Robert Laurence Binyon

(1869-1943 / England)

Trafalgar Square - Poem by Robert Laurence Binyon

Slowly the dawn a magic paleness drew
From windows dim; the Pillar high in air
Over dark statues and dumb fountains, threw
A shadow on the solitary square.

They that all night, dozing disquieted,
Huddled together on the benches cold,
Now shrank apart, distrustful and unfed,
And by the growing radiance unconsoled.

Then one, a woman, silently arose,
And came to the broad fountain, brimming cool,
And over the stone margin leaning close,
Dipped hands and bathed her forehead in the pool.

Now as the fresh drops ran upon her brow
And her hands knotted up her hair, the ways
Of old lost mornings came to her, and how
Into her mirror she would smile and gaze.

Then she was troubled; and looked down once more
Into the glimmering water; and she seemed
The very depth of darkness to explore,
If it might yield all that she feared and dreamed.

But that kind clouding mirror answered her
With a soft answer; liquid mysteries
Of shadow, with a pale breeze just astir,
Yielded only the brightness of her eyes.

It was herself; but O what magic wrought
A presage round her, tender and obscure!
The water without stain refused her not:
In that deep vision she rejoined the pure.

The dawn stole on; and from its buried place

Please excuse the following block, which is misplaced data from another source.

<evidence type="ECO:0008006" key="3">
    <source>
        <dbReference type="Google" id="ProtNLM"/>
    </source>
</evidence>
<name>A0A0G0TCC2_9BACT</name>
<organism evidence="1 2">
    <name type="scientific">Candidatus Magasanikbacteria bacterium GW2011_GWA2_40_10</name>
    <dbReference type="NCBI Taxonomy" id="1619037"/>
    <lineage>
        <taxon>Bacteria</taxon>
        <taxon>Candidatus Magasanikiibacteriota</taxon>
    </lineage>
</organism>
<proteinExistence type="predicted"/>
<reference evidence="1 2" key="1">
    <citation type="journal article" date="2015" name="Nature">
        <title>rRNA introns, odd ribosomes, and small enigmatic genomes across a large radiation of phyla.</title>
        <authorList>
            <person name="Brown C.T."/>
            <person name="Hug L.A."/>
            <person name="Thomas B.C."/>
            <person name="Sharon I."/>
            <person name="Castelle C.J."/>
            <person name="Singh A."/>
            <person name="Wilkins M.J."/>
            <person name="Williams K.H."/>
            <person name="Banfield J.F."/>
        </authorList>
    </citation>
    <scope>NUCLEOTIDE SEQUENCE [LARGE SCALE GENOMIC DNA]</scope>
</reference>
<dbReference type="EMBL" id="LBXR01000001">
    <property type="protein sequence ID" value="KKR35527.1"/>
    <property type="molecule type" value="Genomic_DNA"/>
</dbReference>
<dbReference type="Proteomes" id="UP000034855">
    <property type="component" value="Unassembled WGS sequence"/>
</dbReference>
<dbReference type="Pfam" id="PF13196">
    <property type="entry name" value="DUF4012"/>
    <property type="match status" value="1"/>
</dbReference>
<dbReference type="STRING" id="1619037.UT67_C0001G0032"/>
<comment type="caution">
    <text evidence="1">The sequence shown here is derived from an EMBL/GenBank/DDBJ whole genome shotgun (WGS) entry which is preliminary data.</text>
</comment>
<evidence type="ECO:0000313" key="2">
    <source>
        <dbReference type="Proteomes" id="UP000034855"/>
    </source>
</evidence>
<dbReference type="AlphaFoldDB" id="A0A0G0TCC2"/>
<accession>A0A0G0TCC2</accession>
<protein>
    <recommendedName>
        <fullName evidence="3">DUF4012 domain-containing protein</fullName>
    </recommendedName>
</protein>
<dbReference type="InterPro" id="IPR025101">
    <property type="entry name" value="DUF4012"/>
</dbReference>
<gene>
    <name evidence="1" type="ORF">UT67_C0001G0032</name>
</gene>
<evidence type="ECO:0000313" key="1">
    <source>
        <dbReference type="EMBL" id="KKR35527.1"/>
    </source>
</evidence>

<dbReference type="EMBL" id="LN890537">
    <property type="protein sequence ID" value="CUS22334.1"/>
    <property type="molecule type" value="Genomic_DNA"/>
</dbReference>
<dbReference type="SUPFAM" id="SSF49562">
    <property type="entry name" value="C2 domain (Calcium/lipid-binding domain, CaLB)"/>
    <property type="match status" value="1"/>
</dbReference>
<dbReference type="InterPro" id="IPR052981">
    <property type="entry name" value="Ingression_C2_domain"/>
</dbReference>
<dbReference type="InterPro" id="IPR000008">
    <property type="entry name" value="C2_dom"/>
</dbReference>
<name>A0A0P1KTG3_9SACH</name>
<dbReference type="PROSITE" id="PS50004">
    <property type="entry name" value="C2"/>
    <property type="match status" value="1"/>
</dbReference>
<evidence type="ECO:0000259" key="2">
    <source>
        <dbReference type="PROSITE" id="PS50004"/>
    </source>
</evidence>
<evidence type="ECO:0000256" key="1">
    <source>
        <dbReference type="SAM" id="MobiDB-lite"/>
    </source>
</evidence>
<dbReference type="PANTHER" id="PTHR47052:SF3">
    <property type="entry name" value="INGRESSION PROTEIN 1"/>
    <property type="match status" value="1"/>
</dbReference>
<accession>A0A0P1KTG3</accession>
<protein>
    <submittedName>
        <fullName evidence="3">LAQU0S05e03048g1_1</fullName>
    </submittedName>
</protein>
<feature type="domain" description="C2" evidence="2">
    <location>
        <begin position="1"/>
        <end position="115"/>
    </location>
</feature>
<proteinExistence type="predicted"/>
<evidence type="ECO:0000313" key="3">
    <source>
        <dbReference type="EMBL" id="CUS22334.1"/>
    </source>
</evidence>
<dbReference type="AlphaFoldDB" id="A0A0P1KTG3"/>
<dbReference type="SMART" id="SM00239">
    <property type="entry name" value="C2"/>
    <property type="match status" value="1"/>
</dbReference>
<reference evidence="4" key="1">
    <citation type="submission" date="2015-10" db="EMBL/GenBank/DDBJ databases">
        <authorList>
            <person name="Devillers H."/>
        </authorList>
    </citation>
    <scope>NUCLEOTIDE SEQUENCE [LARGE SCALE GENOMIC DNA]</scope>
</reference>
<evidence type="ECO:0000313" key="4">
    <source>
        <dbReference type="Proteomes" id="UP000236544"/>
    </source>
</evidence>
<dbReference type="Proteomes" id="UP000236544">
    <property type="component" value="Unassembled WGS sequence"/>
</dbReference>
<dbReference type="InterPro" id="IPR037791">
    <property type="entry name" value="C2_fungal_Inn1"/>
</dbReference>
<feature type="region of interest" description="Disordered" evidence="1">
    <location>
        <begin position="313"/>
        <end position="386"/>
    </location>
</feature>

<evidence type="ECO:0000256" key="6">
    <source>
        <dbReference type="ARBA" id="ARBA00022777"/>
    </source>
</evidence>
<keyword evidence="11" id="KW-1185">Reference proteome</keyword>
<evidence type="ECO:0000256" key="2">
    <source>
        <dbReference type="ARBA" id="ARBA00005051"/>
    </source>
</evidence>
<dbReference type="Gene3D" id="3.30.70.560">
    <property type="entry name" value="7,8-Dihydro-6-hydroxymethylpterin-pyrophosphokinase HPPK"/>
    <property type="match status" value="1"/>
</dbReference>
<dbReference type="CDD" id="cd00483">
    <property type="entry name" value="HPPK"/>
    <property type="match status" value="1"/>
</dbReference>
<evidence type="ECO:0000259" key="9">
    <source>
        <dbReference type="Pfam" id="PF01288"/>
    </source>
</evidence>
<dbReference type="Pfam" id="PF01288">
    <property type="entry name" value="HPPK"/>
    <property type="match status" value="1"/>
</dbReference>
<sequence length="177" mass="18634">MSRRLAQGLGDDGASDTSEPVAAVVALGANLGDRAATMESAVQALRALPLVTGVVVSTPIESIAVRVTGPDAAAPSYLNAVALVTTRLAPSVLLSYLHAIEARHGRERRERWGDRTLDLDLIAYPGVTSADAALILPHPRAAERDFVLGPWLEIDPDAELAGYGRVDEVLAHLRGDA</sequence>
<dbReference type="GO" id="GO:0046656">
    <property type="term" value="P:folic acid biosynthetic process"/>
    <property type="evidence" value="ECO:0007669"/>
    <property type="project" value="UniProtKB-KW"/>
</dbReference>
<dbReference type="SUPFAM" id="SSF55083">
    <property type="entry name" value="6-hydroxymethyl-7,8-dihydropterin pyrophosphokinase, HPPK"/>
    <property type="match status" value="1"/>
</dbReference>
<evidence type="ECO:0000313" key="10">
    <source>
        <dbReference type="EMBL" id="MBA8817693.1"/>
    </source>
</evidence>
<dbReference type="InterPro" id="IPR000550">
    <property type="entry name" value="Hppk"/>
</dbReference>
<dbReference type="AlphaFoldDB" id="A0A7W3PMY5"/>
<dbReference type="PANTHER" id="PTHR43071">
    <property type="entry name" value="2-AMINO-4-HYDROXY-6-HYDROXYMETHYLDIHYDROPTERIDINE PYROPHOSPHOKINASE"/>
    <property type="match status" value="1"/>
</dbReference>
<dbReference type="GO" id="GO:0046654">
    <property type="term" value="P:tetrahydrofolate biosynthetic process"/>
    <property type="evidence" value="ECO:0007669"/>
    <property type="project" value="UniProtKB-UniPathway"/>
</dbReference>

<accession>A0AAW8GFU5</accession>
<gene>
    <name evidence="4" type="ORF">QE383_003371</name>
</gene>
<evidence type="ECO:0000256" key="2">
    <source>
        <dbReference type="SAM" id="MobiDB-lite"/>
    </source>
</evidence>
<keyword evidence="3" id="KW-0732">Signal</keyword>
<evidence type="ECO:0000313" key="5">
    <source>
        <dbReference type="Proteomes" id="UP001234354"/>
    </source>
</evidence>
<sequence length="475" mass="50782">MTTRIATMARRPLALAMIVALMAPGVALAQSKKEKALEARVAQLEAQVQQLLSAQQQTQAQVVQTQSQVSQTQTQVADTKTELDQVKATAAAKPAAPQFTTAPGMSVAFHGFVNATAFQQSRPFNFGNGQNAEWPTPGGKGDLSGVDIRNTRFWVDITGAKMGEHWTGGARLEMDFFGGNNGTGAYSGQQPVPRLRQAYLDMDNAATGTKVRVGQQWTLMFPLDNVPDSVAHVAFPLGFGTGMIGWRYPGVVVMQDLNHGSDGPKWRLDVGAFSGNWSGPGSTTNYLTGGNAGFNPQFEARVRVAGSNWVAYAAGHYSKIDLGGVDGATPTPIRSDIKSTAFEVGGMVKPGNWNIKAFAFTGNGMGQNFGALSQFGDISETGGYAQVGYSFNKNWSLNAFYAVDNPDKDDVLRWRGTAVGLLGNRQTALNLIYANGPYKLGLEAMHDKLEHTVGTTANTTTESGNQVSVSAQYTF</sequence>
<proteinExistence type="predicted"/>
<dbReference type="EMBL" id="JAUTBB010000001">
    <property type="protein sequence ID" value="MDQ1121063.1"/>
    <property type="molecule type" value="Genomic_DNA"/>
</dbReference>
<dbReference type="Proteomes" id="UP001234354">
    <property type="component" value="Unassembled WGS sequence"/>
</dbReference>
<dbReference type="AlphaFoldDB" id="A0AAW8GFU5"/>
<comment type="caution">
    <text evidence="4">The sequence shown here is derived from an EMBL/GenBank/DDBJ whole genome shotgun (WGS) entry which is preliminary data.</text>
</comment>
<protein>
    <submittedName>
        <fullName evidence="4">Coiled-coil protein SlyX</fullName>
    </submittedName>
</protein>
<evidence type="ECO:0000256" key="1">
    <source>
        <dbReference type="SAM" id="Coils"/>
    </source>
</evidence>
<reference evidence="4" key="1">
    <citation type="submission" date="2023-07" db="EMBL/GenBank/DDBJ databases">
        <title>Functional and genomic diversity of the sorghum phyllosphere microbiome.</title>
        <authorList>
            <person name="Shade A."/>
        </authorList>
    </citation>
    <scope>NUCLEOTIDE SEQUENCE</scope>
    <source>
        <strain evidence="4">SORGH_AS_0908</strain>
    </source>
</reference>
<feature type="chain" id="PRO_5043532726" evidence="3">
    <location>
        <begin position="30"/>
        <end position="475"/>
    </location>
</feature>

Rose in her bosom the sweet strength of youth;
She, the rejected, had no more disgrace:
Her opening heart drew in a different truth.

She that had come past her last hope, and found
Nothing beyond, and had shed no more tears,
But closing with dull ashes her first wound,
Had trodden into the daily dust all fears:

She now began to wonder and to thrill
Upon a new horizon: and the pain
Of hope began to quicken and to fill
The world with strangeness and desire again.

O then I am not come quite to the end,
She murmured, and life holds more than I knew.
Somewhere by seeking I may find a friend
Perhaps, and something in this world be true.

Alone in this bright battle, whose fierce din
Even now awakes round her defenceless lot,
Without home, friend, comfort or peace within,
The very stones might weep her. She weeps not:

But as a plant, that under parching drouth
Thirsted and drooped and daily heavier grew,
Rises afresh to the soft showering south,
She lifts her forehead to the sun anew.

And in her spirit a still fountain springs
Deeper than hunger, faith crying for life,
That to her eyes an inward clearness brings,
And to her heart courage for any strife.


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Poem Submitted: Wednesday, September 1, 2010



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